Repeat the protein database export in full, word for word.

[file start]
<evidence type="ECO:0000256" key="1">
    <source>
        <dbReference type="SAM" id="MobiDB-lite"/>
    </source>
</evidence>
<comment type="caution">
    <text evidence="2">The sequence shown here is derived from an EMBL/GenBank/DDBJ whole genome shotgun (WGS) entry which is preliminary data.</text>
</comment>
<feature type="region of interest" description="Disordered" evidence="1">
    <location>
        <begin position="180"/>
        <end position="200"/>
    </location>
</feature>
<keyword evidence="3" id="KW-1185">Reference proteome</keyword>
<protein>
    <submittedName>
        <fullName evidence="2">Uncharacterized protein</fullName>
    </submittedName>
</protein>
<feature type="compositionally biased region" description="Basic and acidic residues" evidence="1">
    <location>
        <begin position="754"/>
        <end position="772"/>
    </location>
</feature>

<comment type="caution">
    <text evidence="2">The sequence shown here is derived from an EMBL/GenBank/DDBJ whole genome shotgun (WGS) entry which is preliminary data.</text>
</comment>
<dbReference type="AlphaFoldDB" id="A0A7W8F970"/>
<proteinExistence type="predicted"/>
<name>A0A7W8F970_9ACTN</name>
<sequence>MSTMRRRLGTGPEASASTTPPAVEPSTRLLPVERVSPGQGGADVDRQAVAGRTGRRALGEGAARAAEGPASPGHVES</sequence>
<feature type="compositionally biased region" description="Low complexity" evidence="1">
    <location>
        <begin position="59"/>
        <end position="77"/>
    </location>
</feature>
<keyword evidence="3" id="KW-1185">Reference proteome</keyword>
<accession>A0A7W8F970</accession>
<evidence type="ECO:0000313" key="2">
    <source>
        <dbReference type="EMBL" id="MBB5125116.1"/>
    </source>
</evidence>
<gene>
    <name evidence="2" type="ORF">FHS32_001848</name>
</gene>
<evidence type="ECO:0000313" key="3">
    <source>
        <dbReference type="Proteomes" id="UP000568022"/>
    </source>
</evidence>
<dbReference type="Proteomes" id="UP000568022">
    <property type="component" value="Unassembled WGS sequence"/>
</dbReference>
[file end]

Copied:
<evidence type="ECO:0000256" key="1">
    <source>
        <dbReference type="SAM" id="MobiDB-lite"/>
    </source>
</evidence>
<comment type="caution">
    <text evidence="2">The sequence shown here is derived from an EMBL/GenBank/DDBJ whole genome shotgun (WGS) entry which is preliminary data.</text>
</comment>
<feature type="region of interest" description="Disordered" evidence="1">
    <location>
        <begin position="180"/>
        <end position="200"/>
    </location>
</feature>
<keyword evidence="3" id="KW-1185">Reference proteome</keyword>
<protein>
    <submittedName>
        <fullName evidence="2">Uncharacterized protein</fullName>
    </submittedName>
</protein>
<feature type="compositionally biased region" description="Basic and acidic residues" evidence="1">
    <location>
        <begin position="754"/>
        <end position="772"/>
    </location>
</feature>

<comment type="caution">
    <text evidence="2">The sequence shown here is derived from an EMBL/GenBank/DDBJ whole genome shotgun (WGS) entry which is preliminary data.</text>
</comment>
<dbReference type="AlphaFoldDB" id="A0A7W8F970"/>
<proteinExistence type="predicted"/>
<name>A0A7W8F970_9ACTN</name>
<sequence>MSTMRRRLGTGPEASASTTPPAVEPSTRLLPVERVSPGQGGADVDRQAVAGRTGRRALGEGAARAAEGPASPGHVES</sequence>
<feature type="compositionally biased region" description="Low complexity" evidence="1">
    <location>
        <begin position="59"/>
        <end position="77"/>
    </location>
</feature>
<keyword evidence="3" id="KW-1185">Reference proteome</keyword>
<accession>A0A7W8F970</accession>
<evidence type="ECO:0000313" key="2">
    <source>
        <dbReference type="EMBL" id="MBB5125116.1"/>
    </source>
</evidence>
<gene>
    <name evidence="2" type="ORF">FHS32_001848</name>
</gene>
<evidence type="ECO:0000313" key="3">
    <source>
        <dbReference type="Proteomes" id="UP000568022"/>
    </source>
</evidence>
<dbReference type="Proteomes" id="UP000568022">
    <property type="component" value="Unassembled WGS sequence"/>
</dbReference>